Researchers from the Universitat Autonoma de Barcelona, Carnegie Mellon University and International Institute of Information Technology, Hyderabad, India, have developed a technique that could allow deep learning algorithms to learn the visual features of images in a self-supervised fashion, without the need for annotations by human researchers.
To achieve remarkable results in computer vision tasks, deep learning algorithms need to be trained on large-scale annotated datasets that include extensive information about every image. However, collecting and manually annotating these images requires huge amounts of time, resources, and human effort.
"We aim to give computers the capability to read and understand textual information in any type of image in the real-world," says Dimosthenis Karatzas, one of the researchers who carried out the study, in an interview with Tech Xplore.
Humans use textual information to interpret all situations presented to them, as well as to describe what is happening around them or in a particular image. Researchers are now trying to give similar capabilities to machines, as this would vastly reduce the amount of resources spent on annotating large datasets.
In their study, Karatzas and his colleagues designed computational models that join textual information about images with the visual information contained within them, using data from Wikipedia or other online platforms. They then used these models to train deep-learning algorithms on how to select good visual features that semantically describe images.
As in other models based on convolutional neural networks (CNNs), features are learned end-to-end, with different layers automatically learning to focus on different things, ranging from pixel level details in the first layers to more abstract features in the last ones.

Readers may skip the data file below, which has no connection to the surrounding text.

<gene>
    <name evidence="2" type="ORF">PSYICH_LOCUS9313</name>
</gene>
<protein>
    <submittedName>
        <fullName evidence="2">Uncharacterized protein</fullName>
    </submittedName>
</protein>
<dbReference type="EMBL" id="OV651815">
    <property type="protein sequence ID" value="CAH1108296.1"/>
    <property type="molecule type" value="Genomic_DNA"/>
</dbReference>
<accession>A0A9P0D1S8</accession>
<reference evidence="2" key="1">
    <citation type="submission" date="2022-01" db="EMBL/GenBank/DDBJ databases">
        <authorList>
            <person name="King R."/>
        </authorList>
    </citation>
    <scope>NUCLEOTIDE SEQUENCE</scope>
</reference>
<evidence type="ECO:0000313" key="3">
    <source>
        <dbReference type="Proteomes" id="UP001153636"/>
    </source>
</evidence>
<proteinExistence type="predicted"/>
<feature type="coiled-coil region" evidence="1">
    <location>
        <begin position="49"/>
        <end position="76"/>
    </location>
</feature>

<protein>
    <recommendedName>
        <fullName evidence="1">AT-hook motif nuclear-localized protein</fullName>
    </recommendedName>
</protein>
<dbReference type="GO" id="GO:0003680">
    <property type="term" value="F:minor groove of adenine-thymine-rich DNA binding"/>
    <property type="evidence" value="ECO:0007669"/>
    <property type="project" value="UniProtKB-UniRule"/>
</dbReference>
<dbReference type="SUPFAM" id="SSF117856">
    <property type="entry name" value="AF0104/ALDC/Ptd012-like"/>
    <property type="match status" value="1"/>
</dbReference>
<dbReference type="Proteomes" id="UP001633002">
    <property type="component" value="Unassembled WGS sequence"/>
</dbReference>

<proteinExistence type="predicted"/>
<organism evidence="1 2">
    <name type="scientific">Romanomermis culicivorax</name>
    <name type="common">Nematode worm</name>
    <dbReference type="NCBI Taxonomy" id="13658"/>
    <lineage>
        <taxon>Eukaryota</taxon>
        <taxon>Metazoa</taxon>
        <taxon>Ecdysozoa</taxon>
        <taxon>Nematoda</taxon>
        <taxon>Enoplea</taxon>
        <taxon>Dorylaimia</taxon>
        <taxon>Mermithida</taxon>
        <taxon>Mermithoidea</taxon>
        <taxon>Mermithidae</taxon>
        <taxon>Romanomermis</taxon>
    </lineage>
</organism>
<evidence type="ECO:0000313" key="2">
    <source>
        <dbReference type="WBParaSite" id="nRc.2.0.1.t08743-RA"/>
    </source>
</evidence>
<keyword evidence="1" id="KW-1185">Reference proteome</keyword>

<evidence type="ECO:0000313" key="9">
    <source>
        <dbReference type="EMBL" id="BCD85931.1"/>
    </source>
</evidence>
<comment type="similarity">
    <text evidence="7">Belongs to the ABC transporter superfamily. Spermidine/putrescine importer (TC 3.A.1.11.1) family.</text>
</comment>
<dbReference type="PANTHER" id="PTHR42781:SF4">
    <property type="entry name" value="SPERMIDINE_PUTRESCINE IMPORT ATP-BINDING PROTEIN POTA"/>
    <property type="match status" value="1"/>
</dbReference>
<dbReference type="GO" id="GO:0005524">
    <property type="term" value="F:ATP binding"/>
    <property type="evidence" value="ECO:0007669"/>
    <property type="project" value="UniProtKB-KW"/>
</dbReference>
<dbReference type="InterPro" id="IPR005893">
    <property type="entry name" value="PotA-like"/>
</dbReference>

The model developed by Karatzas and his colleagues, however, does not require specific annotations for each image. Instead, the textual context where the image is found (e.g. a Wikipedia article) acts as the supervisory signal.
In other words, the new technique created by this team of researchers provides an alternative to fully unsupervised algorithms, which uses non-visual elements in correlation with the images, acting as a source for self-supervised training.
"This turns to be a very efficient way to learn how to represent images in a computer, without requiring any explicit annotations – labels about the content of the images – which take a lot of time and manual effort to generate," explains Karatzas. "These new image representations, learnt in a self-supervised way, are discriminatory enough to be used in a range of typical computer vision tasks, such as image classification and object detection."
The methodology developed by the researchers allows the use of text as the supervisory signal to learn useful image features. This could open up new possibilities for deep learning, allowing algorithms to learn good quality image features without the need for annotations, simply by analysing textual and visual sources that are readily available online.
By training their algorithms using images from the internet, the researchers highlighted the value of content that is readily available online.
"Our study demonstrated that the Web can be exploited as a pool of noisy data to learn useful representations about image content," says Karatzas. "We are not the first, nor the only ones that hinted towards this direction, but our work has demonstrated a specific way to do so, making use of Wikipedia articles as the data to learn from."
In future studies, Karatzas and his colleagues will try to identify the best ways to use image-embedded textual information to automatically describe and answer questions about image content.
"We will continue our work on the joint-embedding of textual and visual information, looking for novel ways to perform semantic retrieval by tapping on noisy information available in the Web and Social Media," adds Karatzas.